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Wednesday, 18 September, 2002, 20:01 GMT 21:01 UK
Brazil leaves interest rates unchanged
Rio, Brazil
Brazil's new government will have to meet targets
Brazil's Central Bank has said it will leave interest rates unchanged at 18% until after the forthcoming presidential election, following fresh concerns over the country's economy.

The bank said the outlook was still one of "volatility and uncertainty" as the left-wing candidate Luiz Inacio Lula de Silva surged ahead in opinion polls.

Despite a $30.4bn loan from the International Monetary Fund in August, Brazil is still struggling under the weight of its $260bn debt.

Analysts say the threat of a war with Iraq and the slump in global stock markets, has heightened fears for the country's economy.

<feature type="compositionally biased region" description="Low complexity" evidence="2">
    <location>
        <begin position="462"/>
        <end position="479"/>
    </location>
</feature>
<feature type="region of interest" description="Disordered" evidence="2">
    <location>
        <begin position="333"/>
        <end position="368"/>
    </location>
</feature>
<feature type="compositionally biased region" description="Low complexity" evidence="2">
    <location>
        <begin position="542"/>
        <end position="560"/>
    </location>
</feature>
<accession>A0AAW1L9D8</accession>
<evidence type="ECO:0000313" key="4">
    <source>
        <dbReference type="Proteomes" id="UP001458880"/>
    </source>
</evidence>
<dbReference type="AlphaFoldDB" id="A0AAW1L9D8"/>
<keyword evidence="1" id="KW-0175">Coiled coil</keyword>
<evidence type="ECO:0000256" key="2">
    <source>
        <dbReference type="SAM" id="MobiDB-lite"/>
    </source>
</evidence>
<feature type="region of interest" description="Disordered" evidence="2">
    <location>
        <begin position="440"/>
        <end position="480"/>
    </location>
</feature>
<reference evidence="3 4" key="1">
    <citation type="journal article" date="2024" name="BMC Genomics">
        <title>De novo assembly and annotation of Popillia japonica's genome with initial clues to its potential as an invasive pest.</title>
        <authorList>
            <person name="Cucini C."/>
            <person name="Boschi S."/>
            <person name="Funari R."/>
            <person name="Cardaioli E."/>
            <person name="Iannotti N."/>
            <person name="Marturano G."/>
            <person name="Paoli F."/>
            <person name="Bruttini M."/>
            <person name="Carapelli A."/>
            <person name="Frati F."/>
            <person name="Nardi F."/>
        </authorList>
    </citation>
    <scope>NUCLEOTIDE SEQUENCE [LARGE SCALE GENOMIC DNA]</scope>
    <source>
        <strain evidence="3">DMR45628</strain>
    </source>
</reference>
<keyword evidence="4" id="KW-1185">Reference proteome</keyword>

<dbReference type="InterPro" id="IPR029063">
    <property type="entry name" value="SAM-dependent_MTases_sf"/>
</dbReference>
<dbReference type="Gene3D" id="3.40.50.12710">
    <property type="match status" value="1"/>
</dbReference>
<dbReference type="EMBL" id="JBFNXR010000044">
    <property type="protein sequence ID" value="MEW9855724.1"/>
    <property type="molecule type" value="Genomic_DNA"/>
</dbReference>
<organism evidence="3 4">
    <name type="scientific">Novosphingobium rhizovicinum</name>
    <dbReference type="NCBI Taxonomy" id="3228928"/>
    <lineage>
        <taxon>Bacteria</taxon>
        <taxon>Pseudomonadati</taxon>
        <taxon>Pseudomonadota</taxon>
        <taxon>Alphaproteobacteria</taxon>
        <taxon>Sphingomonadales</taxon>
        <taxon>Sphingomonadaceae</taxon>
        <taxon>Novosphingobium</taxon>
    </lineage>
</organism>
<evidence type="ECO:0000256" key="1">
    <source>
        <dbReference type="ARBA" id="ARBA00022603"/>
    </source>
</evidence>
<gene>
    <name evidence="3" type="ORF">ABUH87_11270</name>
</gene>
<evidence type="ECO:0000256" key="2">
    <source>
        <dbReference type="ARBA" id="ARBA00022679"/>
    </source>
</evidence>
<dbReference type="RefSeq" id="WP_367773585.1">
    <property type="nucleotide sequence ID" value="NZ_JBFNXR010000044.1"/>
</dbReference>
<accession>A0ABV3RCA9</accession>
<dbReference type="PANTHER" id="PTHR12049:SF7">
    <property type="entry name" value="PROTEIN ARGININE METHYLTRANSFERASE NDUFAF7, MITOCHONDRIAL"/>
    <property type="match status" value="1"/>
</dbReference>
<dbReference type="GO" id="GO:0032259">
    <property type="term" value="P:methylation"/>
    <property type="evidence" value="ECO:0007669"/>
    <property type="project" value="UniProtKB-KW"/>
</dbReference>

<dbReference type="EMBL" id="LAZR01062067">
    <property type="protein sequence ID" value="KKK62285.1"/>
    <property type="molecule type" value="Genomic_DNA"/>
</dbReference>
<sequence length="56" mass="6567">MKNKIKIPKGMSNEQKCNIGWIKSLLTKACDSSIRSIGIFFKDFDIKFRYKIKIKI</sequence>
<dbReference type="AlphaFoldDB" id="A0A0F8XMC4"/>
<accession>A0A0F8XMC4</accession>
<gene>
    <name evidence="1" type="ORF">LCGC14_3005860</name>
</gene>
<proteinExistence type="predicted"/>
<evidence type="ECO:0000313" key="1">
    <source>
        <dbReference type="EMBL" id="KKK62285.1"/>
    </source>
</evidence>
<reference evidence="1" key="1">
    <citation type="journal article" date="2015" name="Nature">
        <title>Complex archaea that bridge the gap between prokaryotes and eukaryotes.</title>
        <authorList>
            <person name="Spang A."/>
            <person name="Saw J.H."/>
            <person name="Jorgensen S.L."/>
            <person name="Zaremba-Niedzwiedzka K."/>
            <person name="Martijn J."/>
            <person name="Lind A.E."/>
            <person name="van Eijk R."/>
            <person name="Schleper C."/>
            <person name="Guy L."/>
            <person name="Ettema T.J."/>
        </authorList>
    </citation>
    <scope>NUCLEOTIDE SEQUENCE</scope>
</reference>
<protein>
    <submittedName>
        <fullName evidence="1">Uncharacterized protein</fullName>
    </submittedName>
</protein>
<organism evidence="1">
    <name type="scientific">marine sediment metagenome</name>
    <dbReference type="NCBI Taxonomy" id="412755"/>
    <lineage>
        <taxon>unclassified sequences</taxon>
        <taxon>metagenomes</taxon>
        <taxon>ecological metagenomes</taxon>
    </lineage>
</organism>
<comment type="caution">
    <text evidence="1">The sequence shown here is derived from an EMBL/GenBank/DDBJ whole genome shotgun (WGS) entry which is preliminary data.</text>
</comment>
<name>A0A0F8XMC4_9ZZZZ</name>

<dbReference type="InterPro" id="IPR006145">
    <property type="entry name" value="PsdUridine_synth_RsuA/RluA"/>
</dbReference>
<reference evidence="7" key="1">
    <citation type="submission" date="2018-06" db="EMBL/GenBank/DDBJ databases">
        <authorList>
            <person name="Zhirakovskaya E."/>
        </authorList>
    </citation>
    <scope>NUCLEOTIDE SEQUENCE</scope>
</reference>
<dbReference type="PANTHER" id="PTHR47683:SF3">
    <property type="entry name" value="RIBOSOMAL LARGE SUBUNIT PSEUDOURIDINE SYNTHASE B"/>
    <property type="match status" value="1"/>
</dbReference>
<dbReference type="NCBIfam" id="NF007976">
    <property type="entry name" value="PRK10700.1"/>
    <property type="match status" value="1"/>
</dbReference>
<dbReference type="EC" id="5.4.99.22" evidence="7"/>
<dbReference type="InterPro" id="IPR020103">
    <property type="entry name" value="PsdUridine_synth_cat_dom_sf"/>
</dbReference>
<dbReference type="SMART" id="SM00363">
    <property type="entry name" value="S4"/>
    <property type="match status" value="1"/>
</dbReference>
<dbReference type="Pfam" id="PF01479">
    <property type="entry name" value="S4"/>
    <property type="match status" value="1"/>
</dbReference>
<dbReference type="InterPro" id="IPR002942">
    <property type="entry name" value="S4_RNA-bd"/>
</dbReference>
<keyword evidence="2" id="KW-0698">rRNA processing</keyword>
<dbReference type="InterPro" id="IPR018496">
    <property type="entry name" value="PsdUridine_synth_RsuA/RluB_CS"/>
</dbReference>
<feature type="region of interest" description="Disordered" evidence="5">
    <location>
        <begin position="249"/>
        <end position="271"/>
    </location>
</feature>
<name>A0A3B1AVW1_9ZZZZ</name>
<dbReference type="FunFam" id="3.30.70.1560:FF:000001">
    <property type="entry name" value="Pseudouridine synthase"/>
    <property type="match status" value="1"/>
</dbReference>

Neutral stance

The Central Bank has changed from an 'easing bias' to a 'neutral bias' on interest rates, which means no more changes are possible before the elections on 4 October.

Brazil sets its interest rates in line with inflation targets, but these inflation limits have been overtaken in the last two years as the country's currency value plummeted.

Investors have continued to shun the Brazilian market because of uncertainty over the result of the election.

Although opposition candidates have agreed to stick to IMF policies if they are elected, analysts say market is still nervous.

"We are clearly in the eye of the hurricane and I don't see chances of a cut before the election is decided," said Monica Bauer at MB Associados.

The IMF paid only $3bn of the loan immediately, with the rest set to be given in four payments over 2003.

But this depends on the Brazilian government keeping up its economic policies, including maintaining a 3.75% budget surplus.


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